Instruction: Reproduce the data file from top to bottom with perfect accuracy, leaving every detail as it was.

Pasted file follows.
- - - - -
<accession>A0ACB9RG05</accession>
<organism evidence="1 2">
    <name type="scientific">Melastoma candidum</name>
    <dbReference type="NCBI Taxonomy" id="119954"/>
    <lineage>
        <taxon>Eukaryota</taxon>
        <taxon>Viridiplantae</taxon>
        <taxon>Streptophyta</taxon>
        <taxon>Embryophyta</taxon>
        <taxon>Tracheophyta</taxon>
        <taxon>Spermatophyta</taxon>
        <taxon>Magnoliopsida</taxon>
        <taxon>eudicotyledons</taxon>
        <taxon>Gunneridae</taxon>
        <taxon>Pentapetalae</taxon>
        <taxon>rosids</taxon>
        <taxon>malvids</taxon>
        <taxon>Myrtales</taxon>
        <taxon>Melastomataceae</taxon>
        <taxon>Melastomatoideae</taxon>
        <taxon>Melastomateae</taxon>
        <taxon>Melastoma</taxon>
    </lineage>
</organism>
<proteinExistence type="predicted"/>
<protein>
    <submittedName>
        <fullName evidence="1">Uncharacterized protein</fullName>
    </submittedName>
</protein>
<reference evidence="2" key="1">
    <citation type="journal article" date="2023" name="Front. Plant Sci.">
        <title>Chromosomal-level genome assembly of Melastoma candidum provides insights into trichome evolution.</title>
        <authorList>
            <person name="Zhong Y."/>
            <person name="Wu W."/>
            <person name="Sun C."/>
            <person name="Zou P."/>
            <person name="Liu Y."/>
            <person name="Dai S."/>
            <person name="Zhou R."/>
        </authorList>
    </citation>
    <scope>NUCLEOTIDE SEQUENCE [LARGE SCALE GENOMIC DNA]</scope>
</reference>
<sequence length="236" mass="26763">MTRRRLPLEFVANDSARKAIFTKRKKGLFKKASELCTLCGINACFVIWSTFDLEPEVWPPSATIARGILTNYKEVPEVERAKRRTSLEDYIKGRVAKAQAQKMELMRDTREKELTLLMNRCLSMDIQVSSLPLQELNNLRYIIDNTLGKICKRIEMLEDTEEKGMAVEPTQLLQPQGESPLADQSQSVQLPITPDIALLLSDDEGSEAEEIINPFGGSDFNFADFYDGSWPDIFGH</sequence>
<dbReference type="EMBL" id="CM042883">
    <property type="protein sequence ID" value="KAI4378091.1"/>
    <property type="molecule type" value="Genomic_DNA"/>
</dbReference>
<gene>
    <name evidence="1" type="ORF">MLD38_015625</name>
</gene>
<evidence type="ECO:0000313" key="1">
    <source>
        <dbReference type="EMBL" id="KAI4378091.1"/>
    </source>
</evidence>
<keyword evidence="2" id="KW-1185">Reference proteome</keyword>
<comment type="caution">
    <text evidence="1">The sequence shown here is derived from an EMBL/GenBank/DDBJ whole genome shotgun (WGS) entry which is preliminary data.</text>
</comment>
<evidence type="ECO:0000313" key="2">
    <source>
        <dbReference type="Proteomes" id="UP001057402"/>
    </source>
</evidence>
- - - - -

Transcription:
<accession>A0ACB9RG05</accession>
<organism evidence="1 2">
    <name type="scientific">Melastoma candidum</name>
    <dbReference type="NCBI Taxonomy" id="119954"/>
    <lineage>
        <taxon>Eukaryota</taxon>
        <taxon>Viridiplantae</taxon>
        <taxon>Streptophyta</taxon>
        <taxon>Embryophyta</taxon>
        <taxon>Tracheophyta</taxon>
        <taxon>Spermatophyta</taxon>
        <taxon>Magnoliopsida</taxon>
        <taxon>eudicotyledons</taxon>
        <taxon>Gunneridae</taxon>
        <taxon>Pentapetalae</taxon>
        <taxon>rosids</taxon>
        <taxon>malvids</taxon>
        <taxon>Myrtales</taxon>
        <taxon>Melastomataceae</taxon>
        <taxon>Melastomatoideae</taxon>
        <taxon>Melastomateae</taxon>
        <taxon>Melastoma</taxon>
    </lineage>
</organism>
<proteinExistence type="predicted"/>
<protein>
    <submittedName>
        <fullName evidence="1">Uncharacterized protein</fullName>
    </submittedName>
</protein>
<reference evidence="2" key="1">
    <citation type="journal article" date="2023" name="Front. Plant Sci.">
        <title>Chromosomal-level genome assembly of Melastoma candidum provides insights into trichome evolution.</title>
        <authorList>
            <person name="Zhong Y."/>
            <person name="Wu W."/>
            <person name="Sun C."/>
            <person name="Zou P."/>
            <person name="Liu Y."/>
            <person name="Dai S."/>
            <person name="Zhou R."/>
        </authorList>
    </citation>
    <scope>NUCLEOTIDE SEQUENCE [LARGE SCALE GENOMIC DNA]</scope>
</reference>
<sequence length="236" mass="26763">MTRRRLPLEFVANDSARKAIFTKRKKGLFKKASELCTLCGINACFVIWSTFDLEPEVWPPSATIARGILTNYKEVPEVERAKRRTSLEDYIKGRVAKAQAQKMELMRDTREKELTLLMNRCLSMDIQVSSLPLQELNNLRYIIDNTLGKICKRIEMLEDTEEKGMAVEPTQLLQPQGESPLADQSQSVQLPITPDIALLLSDDEGSEAEEIINPFGGSDFNFADFYDGSWPDIFGH</sequence>
<dbReference type="EMBL" id="CM042883">
    <property type="protein sequence ID" value="KAI4378091.1"/>
    <property type="molecule type" value="Genomic_DNA"/>
</dbReference>
<gene>
    <name evidence="1" type="ORF">MLD38_015625</name>
</gene>
<evidence type="ECO:0000313" key="1">
    <source>
        <dbReference type="EMBL" id="KAI4378091.1"/>
    </source>
</evidence>
<keyword evidence="2" id="KW-1185">Reference proteome</keyword>
<comment type="caution">
    <text evidence="1">The sequence shown here is derived from an EMBL/GenBank/DDBJ whole genome shotgun (WGS) entry which is preliminary data.</text>
</comment>
<evidence type="ECO:0000313" key="2">
    <source>
        <dbReference type="Proteomes" id="UP001057402"/>
    </source>
</evidence>